1988: At the NFL annual meeting in Phoenix, Arizona, a 45-second clock was also approved to replace the 30-second clock. For a normal sequence of plays, the interval between plays was changed to 45 seconds from the time the ball is signaled dead until it is snapped on the succeeding play.
Until 1988, John Elway had 30 seconds between plays from the end of one play to the snap of the next. In a typical game of 60 or so plays on offense, that is 15 minutes of time quarterbacks today have to identify the defense and make his decisions in each game. If you think that doesn't matter, ask Tim Tebow next time he has a delay of game penalty. One of those little things he needs to work on, saying such isn't an attack on the man just an accurate assessment of his ability right now.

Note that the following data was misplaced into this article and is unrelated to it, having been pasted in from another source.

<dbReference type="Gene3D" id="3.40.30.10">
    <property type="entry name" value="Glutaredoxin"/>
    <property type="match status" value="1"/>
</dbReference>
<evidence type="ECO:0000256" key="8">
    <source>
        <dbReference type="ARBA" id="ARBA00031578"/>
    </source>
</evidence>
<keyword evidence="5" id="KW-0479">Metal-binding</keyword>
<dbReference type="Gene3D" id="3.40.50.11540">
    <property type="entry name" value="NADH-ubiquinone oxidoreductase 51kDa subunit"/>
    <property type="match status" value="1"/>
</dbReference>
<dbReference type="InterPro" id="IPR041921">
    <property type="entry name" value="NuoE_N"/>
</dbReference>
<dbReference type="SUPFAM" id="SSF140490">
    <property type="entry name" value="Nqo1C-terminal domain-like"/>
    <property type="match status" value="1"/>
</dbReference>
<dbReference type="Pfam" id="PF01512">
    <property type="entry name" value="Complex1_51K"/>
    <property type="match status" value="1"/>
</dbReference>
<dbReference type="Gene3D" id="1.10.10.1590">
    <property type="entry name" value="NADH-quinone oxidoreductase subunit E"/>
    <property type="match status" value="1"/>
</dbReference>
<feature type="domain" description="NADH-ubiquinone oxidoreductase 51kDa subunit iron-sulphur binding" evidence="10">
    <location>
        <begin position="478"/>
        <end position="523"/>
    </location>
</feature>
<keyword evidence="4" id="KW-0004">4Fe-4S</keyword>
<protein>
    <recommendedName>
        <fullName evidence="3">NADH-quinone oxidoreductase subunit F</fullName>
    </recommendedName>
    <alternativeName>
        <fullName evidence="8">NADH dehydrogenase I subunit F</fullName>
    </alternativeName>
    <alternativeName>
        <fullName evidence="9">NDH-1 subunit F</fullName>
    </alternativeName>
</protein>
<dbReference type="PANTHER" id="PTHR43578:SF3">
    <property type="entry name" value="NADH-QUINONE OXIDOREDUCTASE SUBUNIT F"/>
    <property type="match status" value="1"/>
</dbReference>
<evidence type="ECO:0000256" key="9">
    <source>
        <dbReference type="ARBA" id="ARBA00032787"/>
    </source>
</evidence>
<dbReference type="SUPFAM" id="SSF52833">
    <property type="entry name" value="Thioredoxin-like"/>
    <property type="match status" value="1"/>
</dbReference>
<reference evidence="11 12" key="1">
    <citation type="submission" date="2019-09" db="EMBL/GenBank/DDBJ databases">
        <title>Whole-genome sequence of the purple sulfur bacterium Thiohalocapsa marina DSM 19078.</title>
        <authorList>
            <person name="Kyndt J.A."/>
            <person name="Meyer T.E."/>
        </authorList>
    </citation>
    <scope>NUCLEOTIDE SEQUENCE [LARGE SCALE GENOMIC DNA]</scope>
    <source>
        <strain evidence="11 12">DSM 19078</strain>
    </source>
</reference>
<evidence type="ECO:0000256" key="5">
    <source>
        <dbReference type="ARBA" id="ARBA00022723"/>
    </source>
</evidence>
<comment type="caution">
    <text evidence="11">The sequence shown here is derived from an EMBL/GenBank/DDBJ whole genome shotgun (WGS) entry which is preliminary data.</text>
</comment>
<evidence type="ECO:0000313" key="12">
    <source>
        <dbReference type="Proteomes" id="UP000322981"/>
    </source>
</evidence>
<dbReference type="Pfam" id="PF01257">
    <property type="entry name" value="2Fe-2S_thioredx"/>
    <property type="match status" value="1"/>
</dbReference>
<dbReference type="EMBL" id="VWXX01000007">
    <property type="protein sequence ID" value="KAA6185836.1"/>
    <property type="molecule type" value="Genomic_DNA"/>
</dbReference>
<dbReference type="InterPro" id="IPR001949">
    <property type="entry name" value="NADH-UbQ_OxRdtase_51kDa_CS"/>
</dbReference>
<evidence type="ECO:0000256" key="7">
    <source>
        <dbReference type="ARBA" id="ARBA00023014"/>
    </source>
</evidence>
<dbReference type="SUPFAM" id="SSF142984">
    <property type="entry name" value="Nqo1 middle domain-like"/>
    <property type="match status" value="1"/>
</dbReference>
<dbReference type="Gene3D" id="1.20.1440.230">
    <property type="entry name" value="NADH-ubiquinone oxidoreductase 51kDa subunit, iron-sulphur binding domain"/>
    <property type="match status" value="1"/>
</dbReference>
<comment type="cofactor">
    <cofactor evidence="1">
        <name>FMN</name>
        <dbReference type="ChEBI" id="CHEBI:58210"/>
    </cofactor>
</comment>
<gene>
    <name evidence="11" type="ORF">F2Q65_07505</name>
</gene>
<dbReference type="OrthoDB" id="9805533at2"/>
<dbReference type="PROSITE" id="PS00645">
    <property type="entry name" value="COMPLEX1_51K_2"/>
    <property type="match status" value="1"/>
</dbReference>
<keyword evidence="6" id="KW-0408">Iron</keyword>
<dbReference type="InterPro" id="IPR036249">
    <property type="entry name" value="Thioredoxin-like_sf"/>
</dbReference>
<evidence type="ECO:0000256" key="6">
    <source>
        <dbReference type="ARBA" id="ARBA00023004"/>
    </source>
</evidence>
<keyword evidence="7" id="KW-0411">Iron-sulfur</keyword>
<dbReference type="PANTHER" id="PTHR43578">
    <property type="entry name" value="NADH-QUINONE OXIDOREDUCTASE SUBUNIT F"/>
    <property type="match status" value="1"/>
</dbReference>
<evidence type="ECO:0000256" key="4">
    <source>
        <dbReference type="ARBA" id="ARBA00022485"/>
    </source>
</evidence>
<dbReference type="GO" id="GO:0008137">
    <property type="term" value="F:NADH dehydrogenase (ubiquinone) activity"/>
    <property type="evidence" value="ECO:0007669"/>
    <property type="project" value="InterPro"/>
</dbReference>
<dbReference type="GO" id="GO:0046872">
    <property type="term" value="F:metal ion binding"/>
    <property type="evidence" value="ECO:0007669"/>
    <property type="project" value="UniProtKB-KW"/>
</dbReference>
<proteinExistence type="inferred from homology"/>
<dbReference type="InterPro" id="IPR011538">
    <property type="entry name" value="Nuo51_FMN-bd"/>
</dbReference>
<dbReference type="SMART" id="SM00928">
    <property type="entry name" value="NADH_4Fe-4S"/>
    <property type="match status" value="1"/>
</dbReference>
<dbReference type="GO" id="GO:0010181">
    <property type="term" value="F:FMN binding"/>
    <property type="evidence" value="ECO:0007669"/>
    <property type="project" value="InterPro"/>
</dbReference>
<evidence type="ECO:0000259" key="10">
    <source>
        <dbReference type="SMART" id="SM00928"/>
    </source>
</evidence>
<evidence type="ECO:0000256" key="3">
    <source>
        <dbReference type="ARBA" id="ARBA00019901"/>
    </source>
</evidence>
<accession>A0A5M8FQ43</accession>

1995: Quarterbacks may now receive communication from the bench via a small radio transmitter in their helmets. This proposal was originally run on a test basis last year during the preseason, but was scrapped.
Perhaps having the quarterbacks receive instructions directly into their ear might help too. I don't know, ask Elway. The best seasons of his career seem to coincide with this little change in the rulebook. Quarterbacks no longer had to think about the next play, only to read the defense and audible if necessary.
1996: The five-yard contact rule will be enforced more stringently.
Hits with the helmet or to the head by the defender will be flagged as personal fouls and subject to fines. This is being done to protect the offense, particularly the quarterback.